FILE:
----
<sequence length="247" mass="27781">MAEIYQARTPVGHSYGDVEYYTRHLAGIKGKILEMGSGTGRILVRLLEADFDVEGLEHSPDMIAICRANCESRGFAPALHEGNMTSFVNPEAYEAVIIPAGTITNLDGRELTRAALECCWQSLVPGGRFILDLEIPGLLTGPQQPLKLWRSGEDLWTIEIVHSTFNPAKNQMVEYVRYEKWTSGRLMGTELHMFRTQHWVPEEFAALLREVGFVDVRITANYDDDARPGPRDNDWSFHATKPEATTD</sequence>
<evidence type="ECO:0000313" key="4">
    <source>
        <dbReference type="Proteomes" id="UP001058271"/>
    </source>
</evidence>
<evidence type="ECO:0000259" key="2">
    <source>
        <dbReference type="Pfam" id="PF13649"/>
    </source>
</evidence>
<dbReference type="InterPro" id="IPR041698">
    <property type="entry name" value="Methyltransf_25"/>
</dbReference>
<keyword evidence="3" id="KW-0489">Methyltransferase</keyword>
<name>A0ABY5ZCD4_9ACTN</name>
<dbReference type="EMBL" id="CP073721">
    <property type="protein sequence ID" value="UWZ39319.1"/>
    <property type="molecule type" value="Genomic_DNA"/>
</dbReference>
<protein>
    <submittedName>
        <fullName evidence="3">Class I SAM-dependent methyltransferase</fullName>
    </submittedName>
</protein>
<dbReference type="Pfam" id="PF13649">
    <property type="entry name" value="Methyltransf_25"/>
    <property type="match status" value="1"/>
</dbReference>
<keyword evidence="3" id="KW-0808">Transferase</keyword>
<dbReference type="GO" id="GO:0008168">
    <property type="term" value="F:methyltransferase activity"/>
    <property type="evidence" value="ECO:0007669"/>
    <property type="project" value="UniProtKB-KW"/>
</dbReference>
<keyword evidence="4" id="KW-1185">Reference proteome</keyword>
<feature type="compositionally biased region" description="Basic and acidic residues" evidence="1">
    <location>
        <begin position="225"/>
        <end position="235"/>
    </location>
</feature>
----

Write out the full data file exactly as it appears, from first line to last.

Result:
<sequence length="247" mass="27781">MAEIYQARTPVGHSYGDVEYYTRHLAGIKGKILEMGSGTGRILVRLLEADFDVEGLEHSPDMIAICRANCESRGFAPALHEGNMTSFVNPEAYEAVIIPAGTITNLDGRELTRAALECCWQSLVPGGRFILDLEIPGLLTGPQQPLKLWRSGEDLWTIEIVHSTFNPAKNQMVEYVRYEKWTSGRLMGTELHMFRTQHWVPEEFAALLREVGFVDVRITANYDDDARPGPRDNDWSFHATKPEATTD</sequence>
<evidence type="ECO:0000313" key="4">
    <source>
        <dbReference type="Proteomes" id="UP001058271"/>
    </source>
</evidence>
<evidence type="ECO:0000259" key="2">
    <source>
        <dbReference type="Pfam" id="PF13649"/>
    </source>
</evidence>
<dbReference type="InterPro" id="IPR041698">
    <property type="entry name" value="Methyltransf_25"/>
</dbReference>
<keyword evidence="3" id="KW-0489">Methyltransferase</keyword>
<name>A0ABY5ZCD4_9ACTN</name>
<dbReference type="EMBL" id="CP073721">
    <property type="protein sequence ID" value="UWZ39319.1"/>
    <property type="molecule type" value="Genomic_DNA"/>
</dbReference>
<protein>
    <submittedName>
        <fullName evidence="3">Class I SAM-dependent methyltransferase</fullName>
    </submittedName>
</protein>
<dbReference type="Pfam" id="PF13649">
    <property type="entry name" value="Methyltransf_25"/>
    <property type="match status" value="1"/>
</dbReference>
<keyword evidence="3" id="KW-0808">Transferase</keyword>
<dbReference type="GO" id="GO:0008168">
    <property type="term" value="F:methyltransferase activity"/>
    <property type="evidence" value="ECO:0007669"/>
    <property type="project" value="UniProtKB-KW"/>
</dbReference>
<keyword evidence="4" id="KW-1185">Reference proteome</keyword>
<feature type="compositionally biased region" description="Basic and acidic residues" evidence="1">
    <location>
        <begin position="225"/>
        <end position="235"/>
    </location>
</feature>